It’s a heavyweight rematch in the West – the Blackhawks and Kings are the last two Stanley Cup champions, and these teams met up last season with the Blackhawks prevailing 4-2. The Kings have had the harder road thus far, enduring two grueling 7-game series, while the ‘Hawks have won both of their series in six. Let’s break down the matchup:
There’s simply no question that offensively, the Blackhawks are the better club. Chicago was among the league leaders in scoring, finishing second in the league in goals scored, while LA ranked 26th. The Hawks have perhaps the most dynamic duo in the game today in Kane and Toews, along with impressive depth (Sharp, Hossa, Saad, Shaw, etc). Their 3rd/4th lines have also been very productive in the postseason.
LA has two good lines, with Anze Kopitar and Marian Gaborik as their main threats. Carter, Williams, and Brown provide some depth but this team struggles to score every year and when they struggle, it’s usually because they cannot get more than a goal or two per game. They also do not boast the depth that Chicago enjoys – their bottom lines are excellent defensively, but cannot be counted on to provide consistent offense.
Overall, there’s a substantial edge here for the Blackhawks…but keep in mind, the Ducks were the #1 offense in the NHL during the season and the Kings just knocked them out.
This is the lifeblood of the Kings – they have a deep defensive corps, headlined by all-star Drew Doughty. #8 is their power-play quarterback, one of the best scoring defensemen in the league, and he will play 25-30 minutes per game.
Voynov, Mitchell, Muzzin, and Martinez are also above-average defenders who can move the puck…but the loss of Robyn Regehr to injury forces ex-Cap Jeff Schultz into the lineup at least to start this series, and he’s by far the weakest link on this unit.
The Kings will look to use Doughty and Muzzin as much as possible against the Kane/Toews unit, and try to keep their third unit off the ice against Chicago’s top two lines as much as possible.
Chicago counters with a solid unit of their own, led by Duncan Keith. Keith has always been a solid defender, but he broke out offensively with 61 points, the most he’s had since 2009-10 (also a Cup season for Chicago). He generally partners with Brent Seabrook, and they comprise one of the top defensive pairs in the league.
Veterans Johnny Oduya and Nik Hjalmarsson form the second pair, and both are effective much like LA’s second pair. The third pairing is a little more vulnerable – Nick Leddy played all 82 games and was fairly consistent, but the sixth slot was split between Michael Roszival and Sheldon Brookbank during the season.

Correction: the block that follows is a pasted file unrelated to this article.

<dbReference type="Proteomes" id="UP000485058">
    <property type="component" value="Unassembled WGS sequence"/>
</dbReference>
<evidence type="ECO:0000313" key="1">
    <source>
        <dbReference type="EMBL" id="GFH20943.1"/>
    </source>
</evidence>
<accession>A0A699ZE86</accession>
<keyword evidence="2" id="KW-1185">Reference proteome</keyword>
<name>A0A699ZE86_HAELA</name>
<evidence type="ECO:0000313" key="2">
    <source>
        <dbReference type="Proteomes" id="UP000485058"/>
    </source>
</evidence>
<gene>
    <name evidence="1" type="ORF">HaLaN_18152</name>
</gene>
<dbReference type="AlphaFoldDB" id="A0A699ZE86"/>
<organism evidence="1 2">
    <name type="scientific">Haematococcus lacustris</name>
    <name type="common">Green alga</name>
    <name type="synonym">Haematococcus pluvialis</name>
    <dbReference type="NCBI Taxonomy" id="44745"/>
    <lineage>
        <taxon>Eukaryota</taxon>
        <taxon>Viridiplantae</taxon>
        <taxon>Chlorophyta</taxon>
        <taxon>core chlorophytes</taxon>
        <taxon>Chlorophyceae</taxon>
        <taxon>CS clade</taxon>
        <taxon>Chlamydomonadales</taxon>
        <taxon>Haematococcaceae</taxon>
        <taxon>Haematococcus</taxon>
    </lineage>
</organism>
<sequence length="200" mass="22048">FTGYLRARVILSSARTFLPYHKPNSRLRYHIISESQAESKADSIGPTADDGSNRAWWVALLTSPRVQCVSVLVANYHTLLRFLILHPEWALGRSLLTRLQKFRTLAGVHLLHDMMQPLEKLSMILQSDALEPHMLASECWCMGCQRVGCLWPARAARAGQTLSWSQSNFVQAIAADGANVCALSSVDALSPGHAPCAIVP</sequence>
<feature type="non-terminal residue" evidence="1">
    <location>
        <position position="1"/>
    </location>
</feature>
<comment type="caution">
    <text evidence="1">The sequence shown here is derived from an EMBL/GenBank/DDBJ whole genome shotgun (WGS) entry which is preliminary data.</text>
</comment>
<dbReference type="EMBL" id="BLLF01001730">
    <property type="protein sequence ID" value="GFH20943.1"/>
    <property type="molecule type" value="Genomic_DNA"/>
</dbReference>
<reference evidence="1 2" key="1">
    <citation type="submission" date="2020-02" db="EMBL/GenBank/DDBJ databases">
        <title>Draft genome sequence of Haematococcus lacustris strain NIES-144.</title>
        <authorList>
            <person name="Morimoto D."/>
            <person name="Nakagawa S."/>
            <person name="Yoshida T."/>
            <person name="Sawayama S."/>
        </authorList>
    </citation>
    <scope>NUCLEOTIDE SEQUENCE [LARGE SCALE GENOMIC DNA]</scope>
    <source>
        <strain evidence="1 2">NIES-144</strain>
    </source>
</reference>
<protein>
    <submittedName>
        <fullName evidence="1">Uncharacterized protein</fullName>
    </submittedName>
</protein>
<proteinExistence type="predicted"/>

Much like the Kings, the Hawks will try to utilize Keith and Seabrook against the Kopitar line, and protect their bottom pair as much as possible. Whichever team wins this little ‘chess game’ will have a decided advantage. Overall I think this is a very even matchup, I give a slight edge to the Kings because I like their second-tier defensemen a bit more than Chicago’s…but it’s a SLIGHT margin.
Both teams have very high confidence in their goalies, but the pedigree certainly favors LA. Jonathan Quick has exceptional numbers the last few seasons, he was the playoff MVP in 2012 as they won the Cup, and he backstopped Team USA in the Sochi Olympics three months ago. Given the disparity on scoring between these two teams, it’s clear to me that Quick has to be the ‘x-factor’ for the Kings to have a chance in this series.
Corey Crawford is often overlooked with all the star power in Chicago, but he overcame all doubters in winning the Cup a season ago and he has been outstanding in three out of his four full seasons in Chicago. With a team this talented, a goalie rarely has to steal the game…he simply has to make the saves he’s supposed to make and let the offense do their job. Crawford isn’t overly flashy but he RARELY lets a soft goal in.
The advantage goes to the Kings, and it’s a crucial one….if Crawford plays Quick even, the Kings have almost no chance to win.
LA has had two amazing comebacks – they came back from a 3-0 series deficit in round 1, and a 3-2 deficit in round 2 – but at some point, that will likely come back to hurt them. 7-game series take a tremendous amount of energy, and the Kings HAVE to be fatigued at this point. The Blackhawks, by comparison, have had plenty of rest after both series and I look for that to be a big advantage as this round progresses.
Both teams have solid fan bases, but the crowd and atmosphere at Chicago are among the elite in the league while LA’s crowds are usually somewhat more subdued. Both teams are good both at home and on the road, but I think Chicago definitely enjoys more home-ice advantage.
As in the Eastern Final, I see no coaching advantage…these are two veteran coaches, each with recent Cup wins, and neither is likely to be caught off-guard by anything that happens in this series.
If we’ve learned anything, it’s to NEVER count LA out – they seem to have an uncanny ability to play their best when their backs are against the wall – but frankly I think they are going to run out of gas this round. The Hawks are too strong, too experienced, and too good to collapse like the Sharks and Ducks did – the Kings HAVE to keep from digging a hole in this series. LA is too good to go down quickly, and I think Quick will steal a game or two, but Chicago looks to be the new dynasty in the NHL and I don’t think LA can stop them in 2014. CHICAGO IN SIX.
Dave Glass can be reached at firstname.lastname@example.org.